The Cleanest Line


The confluence of the Baker and Neff rivers. This waterfall would be become a reservior if the dams goes into place. Patagonia, Chile. Photo: James Q Martin
The confluence of the Baker and Neff rivers. This waterfall would be become a reservior if the dams goes into place. Patagonia, Chile. Photo: James Q Martin

Rios Libres: Environmental Dispatches – Episode 1, The People

By Juan Pablo Orrego   |   Jun 3, 2013 June 3, 2013

People say that the “Patagonia Without Dams” campaign is epic. No wonder.

This campaign is not only about saving two of Patagonia’s most magnificent rivers, the Baker and Pascua. It is not only about protecting the legendary, magical beauty of this planetary bio gem, its biodiversity and complex ecological mosaic. It is not only about saving the unique natural and cultural heritage.

It is, of course, about all of these things, but our campaign is also about helping our country to avoid the terrible, unforgivable mistake of building an unnecessary and destructive hydroelectric complex in Patagonia when many sustainable alternatives are at hand. Our hope is that this movement can make a serious, collective contribution to radically changing the paradigm guiding energy development in our country.

Editor’s note: Today we’re kicking off a weekly video series in partnership with our friends at Rios Libres, based on their recent film, Streams of Consequence. The goal is to highlight four different aspects of the fight against five proposed dams in Chile’s Patagonia region. Articles written by experts in the field will accompany each video.

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The Patagonia Defense Council, with its partners from many countries, has been able to produce a detailed diagnosis of the ills of Chile’s energy model and has created a concrete proposal that would gradually, yet deeply reform the energy paradigm and reorient it toward one that is socially and ecologically sustainable.

The overwhelming scale of ecological destruction that accompanies large dams is the direct consequence of current patterns of economic growth and of particular modes of so-called “development.” Bottom line: humanity’s life-or-death challenge today is not how to generate more but how to curtail demand and consumption. This effort must start with saving and conserving energy and using it more efficiently, but then we need to look deeper into how, for what purpose, and for whose benefit we are “developing.”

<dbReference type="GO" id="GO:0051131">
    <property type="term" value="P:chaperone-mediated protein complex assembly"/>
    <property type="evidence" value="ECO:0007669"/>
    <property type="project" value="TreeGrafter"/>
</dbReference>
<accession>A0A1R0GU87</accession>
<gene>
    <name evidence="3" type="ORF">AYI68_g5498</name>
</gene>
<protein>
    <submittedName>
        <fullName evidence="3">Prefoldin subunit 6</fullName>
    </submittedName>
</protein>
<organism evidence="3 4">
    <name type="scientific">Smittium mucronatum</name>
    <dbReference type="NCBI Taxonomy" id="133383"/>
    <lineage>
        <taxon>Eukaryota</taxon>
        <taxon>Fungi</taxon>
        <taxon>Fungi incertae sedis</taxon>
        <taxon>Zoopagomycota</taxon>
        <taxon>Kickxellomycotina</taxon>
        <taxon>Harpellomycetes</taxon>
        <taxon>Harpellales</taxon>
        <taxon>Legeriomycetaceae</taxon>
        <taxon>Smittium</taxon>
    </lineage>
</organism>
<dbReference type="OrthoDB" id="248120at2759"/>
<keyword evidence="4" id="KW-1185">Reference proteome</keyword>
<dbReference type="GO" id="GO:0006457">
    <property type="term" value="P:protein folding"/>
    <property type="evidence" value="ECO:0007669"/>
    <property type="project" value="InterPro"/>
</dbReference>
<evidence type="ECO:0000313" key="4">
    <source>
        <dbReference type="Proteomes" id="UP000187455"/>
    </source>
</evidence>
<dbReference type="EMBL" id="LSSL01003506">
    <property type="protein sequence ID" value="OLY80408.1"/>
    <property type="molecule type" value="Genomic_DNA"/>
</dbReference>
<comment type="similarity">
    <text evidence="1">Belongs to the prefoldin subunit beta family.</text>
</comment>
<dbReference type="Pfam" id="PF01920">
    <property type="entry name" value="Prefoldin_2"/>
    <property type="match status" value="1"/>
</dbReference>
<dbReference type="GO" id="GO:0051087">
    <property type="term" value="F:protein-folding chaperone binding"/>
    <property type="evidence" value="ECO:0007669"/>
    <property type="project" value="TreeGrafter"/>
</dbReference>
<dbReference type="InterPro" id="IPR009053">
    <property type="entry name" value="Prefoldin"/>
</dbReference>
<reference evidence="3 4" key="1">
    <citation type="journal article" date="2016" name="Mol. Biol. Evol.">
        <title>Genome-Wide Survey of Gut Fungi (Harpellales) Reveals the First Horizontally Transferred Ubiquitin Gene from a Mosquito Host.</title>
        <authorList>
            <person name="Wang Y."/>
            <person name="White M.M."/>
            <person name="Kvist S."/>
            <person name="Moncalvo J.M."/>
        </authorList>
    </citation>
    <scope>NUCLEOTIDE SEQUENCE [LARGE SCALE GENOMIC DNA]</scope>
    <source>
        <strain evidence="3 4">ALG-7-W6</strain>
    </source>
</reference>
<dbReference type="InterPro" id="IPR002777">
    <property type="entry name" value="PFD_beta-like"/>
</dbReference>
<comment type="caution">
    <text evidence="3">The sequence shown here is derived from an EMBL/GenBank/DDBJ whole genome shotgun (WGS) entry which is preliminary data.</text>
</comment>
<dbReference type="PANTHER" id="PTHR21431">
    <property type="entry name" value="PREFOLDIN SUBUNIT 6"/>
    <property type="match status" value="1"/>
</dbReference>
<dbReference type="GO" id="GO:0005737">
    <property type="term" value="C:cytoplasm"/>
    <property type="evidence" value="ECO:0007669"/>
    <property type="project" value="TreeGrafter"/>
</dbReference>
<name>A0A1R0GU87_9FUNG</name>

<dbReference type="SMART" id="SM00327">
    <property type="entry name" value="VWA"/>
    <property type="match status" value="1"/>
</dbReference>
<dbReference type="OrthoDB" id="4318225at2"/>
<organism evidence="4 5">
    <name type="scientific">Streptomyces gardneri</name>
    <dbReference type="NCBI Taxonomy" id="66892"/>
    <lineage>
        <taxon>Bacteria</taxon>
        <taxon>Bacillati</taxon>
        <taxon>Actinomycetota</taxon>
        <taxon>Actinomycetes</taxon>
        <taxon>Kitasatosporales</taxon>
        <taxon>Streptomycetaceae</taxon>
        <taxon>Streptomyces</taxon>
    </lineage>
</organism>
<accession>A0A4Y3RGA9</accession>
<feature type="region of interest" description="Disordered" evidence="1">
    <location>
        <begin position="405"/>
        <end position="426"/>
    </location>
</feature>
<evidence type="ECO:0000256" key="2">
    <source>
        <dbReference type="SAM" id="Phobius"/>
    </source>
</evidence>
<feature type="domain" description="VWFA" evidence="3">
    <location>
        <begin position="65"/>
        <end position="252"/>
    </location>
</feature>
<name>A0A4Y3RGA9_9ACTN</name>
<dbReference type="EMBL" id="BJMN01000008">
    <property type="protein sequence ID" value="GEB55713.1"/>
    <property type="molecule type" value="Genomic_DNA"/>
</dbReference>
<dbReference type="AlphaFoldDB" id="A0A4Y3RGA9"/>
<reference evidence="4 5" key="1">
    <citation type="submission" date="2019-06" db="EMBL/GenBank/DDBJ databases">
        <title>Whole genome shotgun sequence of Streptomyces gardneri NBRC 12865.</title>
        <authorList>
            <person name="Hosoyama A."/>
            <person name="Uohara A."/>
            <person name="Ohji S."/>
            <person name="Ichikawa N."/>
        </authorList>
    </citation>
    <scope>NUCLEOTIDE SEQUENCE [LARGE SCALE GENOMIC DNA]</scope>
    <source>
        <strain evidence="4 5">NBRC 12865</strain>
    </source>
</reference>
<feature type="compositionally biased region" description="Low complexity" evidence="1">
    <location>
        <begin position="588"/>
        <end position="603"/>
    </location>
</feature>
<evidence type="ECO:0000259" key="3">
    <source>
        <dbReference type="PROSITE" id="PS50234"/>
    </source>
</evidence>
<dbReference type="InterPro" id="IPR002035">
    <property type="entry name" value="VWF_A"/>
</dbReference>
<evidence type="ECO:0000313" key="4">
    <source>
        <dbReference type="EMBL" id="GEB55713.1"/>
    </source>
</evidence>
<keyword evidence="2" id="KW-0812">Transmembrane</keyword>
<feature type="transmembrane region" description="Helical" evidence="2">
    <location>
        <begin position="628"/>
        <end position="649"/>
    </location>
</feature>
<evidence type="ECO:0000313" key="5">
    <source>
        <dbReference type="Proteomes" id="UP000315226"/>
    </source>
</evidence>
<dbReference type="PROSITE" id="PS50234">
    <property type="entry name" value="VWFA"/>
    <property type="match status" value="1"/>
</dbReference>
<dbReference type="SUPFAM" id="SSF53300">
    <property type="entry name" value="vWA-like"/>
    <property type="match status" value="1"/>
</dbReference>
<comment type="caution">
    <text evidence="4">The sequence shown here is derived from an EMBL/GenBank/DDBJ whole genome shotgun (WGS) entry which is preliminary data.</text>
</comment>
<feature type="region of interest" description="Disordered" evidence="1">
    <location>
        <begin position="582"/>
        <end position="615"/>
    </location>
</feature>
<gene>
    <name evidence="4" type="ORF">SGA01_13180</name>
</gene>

The options are literally infinite, but mysteriously, some lead us toward entropy and death while other options lead us toward synergy and life. Quality of life for all beings of the biosphere should be our goal. Patagonia and its glaciers, rivers, forests, pumas, huemul deer, seas, dolphins, whales and its people, past and present, deserve protection. They are guiding us in the right direction just like pure strong winds align a weather vane. As a friend said, “if we can save Patagonia, we can save the world.” The reverse is not an option.

For more information, please go to www.rioslibres.com.

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Baker River, Patagonia, Chile. Photo: James Q Martin

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Pasqua River at the exact location the third dam would be placed. Patagonia, Chile. Photo: James Q Martin

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Señor Guelet, Río Pasqua, Patagonia, Chile.
Photo: James Q Martin

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Villa O’Higgins gauchos that live in the town that would be mega-affected by dams on the Pasqua River. Patagonia, Chile. Photo: James Q Martin

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Team Rios Libres driving through the Asyen Region of Patagonia in 2010 during the filming of Power in the Pristine. Photo: James Q Martin

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Timmy O’Neill drops into the Class V confluence of the Río Baker and the Neff River during the filming of Power in the Pristine in 2010. Patagonia, Chile. Photo: James Q Martin

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Rios Libres is a small group of creative people who are fighting to protect the wild rivers of Patagonia and the people who depend on them through film, photography and words.  We’ve been following their work, and the story of the proposed dams, for some time now. The fight is far from over.

Tune in next Monday for Episode 2, The Lasting Legacy of the Dam.

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